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Current Edition

Volume 25, Number 4, 2014


Editorial - Newspaper campaigns 3

Not finally... Subjective views on matters journalistic 5
Richard Sambrook, Yas Necati, Tom Leonard, Damien McElroy, David Eliades and Kim Fletcher

Martin Rowson - No laughing matter 19

Paul Francis - National politics, local reporters 27

Emily Bell - We must learn to love tech 34

James Rodgers - Russian news 44

John Illman - The sick deserve better treatment 49

Guy Basnett and Paul McNamara - The DIY of FOI 55

Jackie Harrison and Stefanie Pukalus - Dying journalists, caring readers 63

Lindsey Hilsum admires Patrick Cockburn 69
Liz Vercoe learns from Felicity Green 71
Bill Hagerty enjoys Engel’s England 73
Michael Leapman investigates media history 75
Tanya Aldred on sports journalism 77

What the papers said - 18
Ten years ago The way we were 33
Twitterwatch 42
Quotes of the Quarter 62
News Paul Foot Award 80
Cover illustration: Martin Rowson


Editorial: Party animals
There’s been much discussion about the coming election being dominated – even decided – by social media. To judge by the first few weeks, the biggest impact will actually be made by our old friends, the anti-social media. If belligerent newspapers can pick so many quarrels by March, how loud will they be by May?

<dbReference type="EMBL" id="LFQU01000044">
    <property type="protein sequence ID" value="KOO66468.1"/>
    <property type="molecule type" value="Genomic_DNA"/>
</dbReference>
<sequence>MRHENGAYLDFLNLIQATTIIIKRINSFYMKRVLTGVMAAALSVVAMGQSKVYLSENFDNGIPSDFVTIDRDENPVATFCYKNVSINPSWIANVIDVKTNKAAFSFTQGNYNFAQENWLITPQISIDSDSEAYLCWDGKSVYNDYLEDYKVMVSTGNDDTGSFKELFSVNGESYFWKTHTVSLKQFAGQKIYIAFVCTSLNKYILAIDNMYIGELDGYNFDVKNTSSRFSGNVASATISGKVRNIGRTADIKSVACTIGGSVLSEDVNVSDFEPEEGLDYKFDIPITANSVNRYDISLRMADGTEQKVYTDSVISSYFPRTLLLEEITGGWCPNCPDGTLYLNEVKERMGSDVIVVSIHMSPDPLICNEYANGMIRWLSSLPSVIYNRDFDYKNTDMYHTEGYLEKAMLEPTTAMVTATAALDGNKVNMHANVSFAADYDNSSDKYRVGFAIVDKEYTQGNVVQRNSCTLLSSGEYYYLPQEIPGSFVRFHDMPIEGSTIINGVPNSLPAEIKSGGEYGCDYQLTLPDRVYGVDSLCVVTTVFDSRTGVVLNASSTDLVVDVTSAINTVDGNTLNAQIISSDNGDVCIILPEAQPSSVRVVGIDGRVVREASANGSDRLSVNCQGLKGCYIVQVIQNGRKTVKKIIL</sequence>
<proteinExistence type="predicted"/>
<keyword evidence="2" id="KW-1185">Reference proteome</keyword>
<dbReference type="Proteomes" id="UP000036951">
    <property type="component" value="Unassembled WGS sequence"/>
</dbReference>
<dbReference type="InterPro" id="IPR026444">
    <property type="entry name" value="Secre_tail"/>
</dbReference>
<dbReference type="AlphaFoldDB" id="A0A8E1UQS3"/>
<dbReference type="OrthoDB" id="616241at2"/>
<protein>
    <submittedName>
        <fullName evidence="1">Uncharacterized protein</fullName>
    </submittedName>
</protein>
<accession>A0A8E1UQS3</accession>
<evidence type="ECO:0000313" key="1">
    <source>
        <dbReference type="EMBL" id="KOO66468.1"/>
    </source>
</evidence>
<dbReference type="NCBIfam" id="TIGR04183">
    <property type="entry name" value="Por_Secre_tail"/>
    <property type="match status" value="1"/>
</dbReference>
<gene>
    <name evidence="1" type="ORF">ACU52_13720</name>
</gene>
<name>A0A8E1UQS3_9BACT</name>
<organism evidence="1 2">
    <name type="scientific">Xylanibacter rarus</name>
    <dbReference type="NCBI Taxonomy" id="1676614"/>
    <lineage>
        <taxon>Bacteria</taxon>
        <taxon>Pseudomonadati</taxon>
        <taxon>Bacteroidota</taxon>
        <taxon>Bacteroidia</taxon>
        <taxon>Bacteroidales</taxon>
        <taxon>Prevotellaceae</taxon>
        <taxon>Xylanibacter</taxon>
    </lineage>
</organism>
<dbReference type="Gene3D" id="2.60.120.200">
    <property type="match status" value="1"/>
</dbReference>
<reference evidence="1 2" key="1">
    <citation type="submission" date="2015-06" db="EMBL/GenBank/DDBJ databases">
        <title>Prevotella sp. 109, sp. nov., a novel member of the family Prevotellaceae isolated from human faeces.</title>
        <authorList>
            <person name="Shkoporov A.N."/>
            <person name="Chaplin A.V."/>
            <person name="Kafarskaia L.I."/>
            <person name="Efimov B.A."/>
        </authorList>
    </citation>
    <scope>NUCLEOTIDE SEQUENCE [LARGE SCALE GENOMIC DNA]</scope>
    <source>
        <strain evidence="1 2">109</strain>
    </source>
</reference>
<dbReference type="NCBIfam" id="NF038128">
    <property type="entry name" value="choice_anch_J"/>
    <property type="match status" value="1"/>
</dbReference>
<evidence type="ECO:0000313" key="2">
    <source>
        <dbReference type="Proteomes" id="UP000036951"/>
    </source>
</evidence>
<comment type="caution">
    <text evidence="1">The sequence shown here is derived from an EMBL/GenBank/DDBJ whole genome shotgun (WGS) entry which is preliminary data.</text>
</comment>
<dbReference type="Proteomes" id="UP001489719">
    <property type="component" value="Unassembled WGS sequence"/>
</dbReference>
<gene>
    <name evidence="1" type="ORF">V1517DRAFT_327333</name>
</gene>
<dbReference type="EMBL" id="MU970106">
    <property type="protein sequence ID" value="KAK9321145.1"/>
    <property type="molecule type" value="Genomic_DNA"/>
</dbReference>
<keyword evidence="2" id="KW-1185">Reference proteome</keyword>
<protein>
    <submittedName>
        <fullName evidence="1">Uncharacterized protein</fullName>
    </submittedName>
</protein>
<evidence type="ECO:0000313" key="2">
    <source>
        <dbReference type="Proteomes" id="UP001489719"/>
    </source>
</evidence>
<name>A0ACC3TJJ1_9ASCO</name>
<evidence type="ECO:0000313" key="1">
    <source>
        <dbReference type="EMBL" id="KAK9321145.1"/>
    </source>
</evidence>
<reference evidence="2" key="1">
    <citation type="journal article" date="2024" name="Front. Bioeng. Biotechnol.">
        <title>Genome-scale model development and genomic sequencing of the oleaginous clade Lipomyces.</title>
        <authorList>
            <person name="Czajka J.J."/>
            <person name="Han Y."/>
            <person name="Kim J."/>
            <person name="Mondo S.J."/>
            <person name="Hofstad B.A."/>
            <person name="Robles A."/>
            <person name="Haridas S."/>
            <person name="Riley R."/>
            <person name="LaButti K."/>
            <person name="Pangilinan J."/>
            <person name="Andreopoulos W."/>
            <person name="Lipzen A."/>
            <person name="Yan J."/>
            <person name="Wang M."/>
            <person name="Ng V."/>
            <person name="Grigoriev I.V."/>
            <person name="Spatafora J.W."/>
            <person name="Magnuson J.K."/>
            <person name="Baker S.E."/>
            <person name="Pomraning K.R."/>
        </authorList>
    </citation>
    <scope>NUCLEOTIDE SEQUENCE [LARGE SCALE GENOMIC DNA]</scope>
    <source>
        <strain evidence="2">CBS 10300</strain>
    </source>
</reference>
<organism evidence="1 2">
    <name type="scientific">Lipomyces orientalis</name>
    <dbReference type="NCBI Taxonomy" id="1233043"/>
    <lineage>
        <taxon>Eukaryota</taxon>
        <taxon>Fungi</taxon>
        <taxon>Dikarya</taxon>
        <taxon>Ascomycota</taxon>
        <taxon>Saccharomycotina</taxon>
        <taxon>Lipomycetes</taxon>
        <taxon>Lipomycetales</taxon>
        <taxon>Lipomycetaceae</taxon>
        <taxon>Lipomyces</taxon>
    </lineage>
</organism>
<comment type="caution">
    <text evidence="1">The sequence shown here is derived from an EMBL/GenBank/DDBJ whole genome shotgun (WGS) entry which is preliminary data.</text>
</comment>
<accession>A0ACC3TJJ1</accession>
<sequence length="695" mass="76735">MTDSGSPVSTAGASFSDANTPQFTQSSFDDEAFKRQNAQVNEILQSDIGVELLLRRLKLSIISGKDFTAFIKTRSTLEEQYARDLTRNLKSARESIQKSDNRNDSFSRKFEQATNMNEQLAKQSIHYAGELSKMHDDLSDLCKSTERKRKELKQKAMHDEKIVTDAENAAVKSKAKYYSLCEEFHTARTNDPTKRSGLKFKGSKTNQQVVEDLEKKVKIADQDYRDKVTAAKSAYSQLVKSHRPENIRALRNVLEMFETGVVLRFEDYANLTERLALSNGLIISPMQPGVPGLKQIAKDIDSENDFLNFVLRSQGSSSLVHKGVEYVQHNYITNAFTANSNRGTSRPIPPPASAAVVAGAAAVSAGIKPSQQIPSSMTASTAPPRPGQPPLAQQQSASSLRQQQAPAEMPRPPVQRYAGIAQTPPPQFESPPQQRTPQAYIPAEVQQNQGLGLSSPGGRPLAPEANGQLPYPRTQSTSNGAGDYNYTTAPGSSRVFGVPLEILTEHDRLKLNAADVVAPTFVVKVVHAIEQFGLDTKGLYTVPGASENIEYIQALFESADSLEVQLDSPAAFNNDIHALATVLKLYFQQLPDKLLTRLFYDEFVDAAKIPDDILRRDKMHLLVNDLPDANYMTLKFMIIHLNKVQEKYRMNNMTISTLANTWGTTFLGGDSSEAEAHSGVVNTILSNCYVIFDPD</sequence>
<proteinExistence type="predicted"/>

Pushing laughter to its very limits
Martin Rowson
Totalitarianism hates anyone mocking its innate absurdity, so keep the drawings coming, says a satirical cartoonist.

New name, old values
James Rodgers
As Russia finds funds for a global broadcaster, a writer familiar with the communist era says we shall look in vain for objectivity.

Be bold, broadcasters
Richard Sambrook
It has been frequently noted that 2015’s general election will be unlike any other in recent memory. The rise of the smaller parties and the state of the polls seem likely to produce a campaign that may be nasty, possibly brutish but certainly not short.

Save us from our saviours
Tom Leonard
“The Rise and Fall of Chris Hughes and Sean Eldridge, America’s Worst Gay Power Couple” – touching on the homophobic in its vitriol, it’s not the usual headline you’d expect from The Daily Beast, the liberal-minded news and comment website set up by Tina Brown. But nobody likes being taken for a ride. And nobody’s done that to American journalism in recent times quite like Facebook co-founder Chris Hughes.